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A growing sadness and frustration

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markdohle

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A growing sadness and frustration

“We must not let hope abandon us, because God, with his love,
walks with us. “I hope, because God is beside me”: we can all say this. Each one of us can say: “I hope,
I have hope, because God walks with me.” He walks and he holds my hand. God does not leave us to ourselves.
The Lord Jesus has conquered evil and has opened the path of life for us.”—Pope Francis


I am starting to feel some sadness, as well as frustration over the present crisis.  I am sure that I am not alone in this.  It is very strange having the church totally empty of our friends, as well as retreatants, and just day guest.  To experience the area, our grounds, and the church, as well as the lack of hearing cars on the highway, is both beautiful, as well as sad.

This Sunday, as we were having Lauds (it starts at 6:50 on Sundays, followed by Mass at 7:30), we heard a loud pounding on the front door of the church.  It was a loud ‘knock’ and sounded angry, at least in my mind.  Then about five minutes later it happened again.  So I went to the back to see what was going on, and find out who was pounding on our door.  Two other monks came with me.  Two of us went out the side door to check, one monk stayed by the door just in case it needed to be closed fast. 

So as we walked around to the front, we saw a person who is known to the Monastery.  The type of person who loves God, but seems to have his feet in both the everyday world of the majority, and then one foot over the line that leads to bizarre behavior.  This Individual wanted badly to enter our church, and we had to say that it was impossible at this time, for we are in lock down.  It came to the point that we had to threaten to call the police, which made me sad, very sad.  So this ‘friend’ of the Monastery left.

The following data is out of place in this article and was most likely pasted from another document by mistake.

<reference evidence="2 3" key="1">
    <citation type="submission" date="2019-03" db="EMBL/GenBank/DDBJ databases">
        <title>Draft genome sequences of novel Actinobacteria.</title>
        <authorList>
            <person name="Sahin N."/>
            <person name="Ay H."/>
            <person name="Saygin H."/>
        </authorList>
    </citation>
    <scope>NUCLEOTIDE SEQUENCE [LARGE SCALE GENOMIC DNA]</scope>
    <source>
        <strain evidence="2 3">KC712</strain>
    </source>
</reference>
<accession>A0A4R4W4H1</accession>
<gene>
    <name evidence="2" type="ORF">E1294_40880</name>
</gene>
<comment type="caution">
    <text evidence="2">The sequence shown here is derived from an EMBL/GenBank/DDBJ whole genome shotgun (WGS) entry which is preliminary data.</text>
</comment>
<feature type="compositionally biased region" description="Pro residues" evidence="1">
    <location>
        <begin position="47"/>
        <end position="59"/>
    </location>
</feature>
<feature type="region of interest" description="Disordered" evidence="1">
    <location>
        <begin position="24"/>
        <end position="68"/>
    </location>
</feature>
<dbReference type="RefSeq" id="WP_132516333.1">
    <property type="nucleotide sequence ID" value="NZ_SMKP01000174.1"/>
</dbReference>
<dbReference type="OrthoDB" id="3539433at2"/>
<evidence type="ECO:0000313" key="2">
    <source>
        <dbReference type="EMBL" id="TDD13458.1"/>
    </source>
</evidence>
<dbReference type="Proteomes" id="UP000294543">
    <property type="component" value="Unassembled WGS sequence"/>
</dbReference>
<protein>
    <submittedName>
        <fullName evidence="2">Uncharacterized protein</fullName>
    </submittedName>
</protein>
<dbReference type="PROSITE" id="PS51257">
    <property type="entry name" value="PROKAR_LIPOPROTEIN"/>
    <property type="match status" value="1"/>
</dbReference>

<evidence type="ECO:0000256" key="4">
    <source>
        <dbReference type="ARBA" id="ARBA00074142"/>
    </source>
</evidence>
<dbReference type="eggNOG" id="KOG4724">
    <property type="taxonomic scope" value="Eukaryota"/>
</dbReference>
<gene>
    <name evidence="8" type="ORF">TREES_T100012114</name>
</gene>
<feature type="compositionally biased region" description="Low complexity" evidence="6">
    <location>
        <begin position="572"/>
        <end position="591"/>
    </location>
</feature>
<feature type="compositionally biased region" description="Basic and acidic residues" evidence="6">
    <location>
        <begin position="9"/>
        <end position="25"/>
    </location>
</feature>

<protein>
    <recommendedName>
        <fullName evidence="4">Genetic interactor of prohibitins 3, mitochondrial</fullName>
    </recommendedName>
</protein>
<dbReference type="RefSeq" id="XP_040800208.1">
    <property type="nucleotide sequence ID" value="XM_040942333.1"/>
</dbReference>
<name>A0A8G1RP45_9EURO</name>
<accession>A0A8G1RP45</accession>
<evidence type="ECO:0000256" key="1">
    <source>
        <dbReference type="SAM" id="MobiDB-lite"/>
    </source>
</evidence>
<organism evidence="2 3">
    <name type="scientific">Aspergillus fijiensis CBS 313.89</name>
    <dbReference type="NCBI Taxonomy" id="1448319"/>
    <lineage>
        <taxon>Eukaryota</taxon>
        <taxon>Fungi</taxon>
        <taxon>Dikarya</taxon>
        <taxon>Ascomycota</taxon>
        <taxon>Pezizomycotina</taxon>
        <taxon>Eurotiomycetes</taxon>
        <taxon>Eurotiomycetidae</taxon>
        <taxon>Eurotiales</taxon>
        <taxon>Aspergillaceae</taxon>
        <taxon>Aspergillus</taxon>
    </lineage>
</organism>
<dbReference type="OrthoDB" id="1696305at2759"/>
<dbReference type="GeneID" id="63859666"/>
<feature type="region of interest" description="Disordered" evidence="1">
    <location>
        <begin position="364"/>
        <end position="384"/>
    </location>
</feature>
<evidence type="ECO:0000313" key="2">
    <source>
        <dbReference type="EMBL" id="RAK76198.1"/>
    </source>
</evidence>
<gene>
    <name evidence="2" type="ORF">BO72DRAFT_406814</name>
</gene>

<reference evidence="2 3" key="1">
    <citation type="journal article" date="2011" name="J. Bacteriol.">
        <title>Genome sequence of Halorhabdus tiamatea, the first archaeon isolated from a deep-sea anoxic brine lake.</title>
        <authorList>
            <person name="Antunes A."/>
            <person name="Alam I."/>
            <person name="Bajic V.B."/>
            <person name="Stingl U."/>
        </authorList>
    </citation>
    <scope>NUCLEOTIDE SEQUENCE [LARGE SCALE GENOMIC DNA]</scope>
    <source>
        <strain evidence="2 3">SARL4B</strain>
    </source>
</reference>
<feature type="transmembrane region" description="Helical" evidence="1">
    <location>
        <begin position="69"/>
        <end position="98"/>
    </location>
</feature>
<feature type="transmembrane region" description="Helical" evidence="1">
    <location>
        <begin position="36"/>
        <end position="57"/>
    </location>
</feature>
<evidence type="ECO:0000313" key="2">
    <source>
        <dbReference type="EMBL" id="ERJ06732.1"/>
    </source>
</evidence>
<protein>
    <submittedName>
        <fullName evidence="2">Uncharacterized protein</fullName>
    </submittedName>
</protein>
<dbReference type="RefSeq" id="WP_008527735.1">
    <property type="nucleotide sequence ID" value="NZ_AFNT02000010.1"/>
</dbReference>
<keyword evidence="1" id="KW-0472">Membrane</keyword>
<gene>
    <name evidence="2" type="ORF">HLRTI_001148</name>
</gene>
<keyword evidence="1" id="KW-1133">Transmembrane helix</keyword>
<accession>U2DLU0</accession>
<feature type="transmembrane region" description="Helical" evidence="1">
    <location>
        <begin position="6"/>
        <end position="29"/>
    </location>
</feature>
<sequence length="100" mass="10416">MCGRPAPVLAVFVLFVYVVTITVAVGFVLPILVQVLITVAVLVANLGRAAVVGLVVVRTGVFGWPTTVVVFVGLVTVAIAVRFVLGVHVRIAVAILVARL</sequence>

We came back in, and as we finished Lauds, my feeling of sadness for the plight of this beloved human being became stronger, and stronger.   We had to do what we had to do in order to protect the community.  We are an older community, I being the median age of 71.  So it was one of those human situations which is impossible to unravel.  Still seeing this person walking away, by himself, will haunt me for a long time.

I am going to call if I can find the cell phone number.  Not sure what I can say, it is just so sad.  I do not feel guilt, there was nothing else to do, but the limitations of what can be done in so many painful situations can be very troublesome for me. 

The abbot keeps reminding us not to become complacent, but we have to continue to try to keep each other safe, and do the best can for others. 

I have the greatest admiration for those who continue to work in the front lines.  First responders, doctors, nurses, C N A’s, those who work in our grocery stores, and so many others. 

I do not live in fear, nor does the community, as I am sure this is true for many.  Yet we have to be realistic, we could still get sick, and yes, die.

Hope is central to my life, as well as my faith in God, we will get through this with God’s grace and help, all of us. 

So let us continue not to forget others in this time of crises, and understand that there are some situations that we can’t unknot, but have to endure.—Br.MD



 

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MainerMikeBrown

Posted

Markdohle, I also have a great admiration for those who work on the front lines during the coronavirus pandemic.

It can be hard when you want to help someone but you can't always do so.  However, I am glad that you and the others at the church didn't have to actually call the cops.

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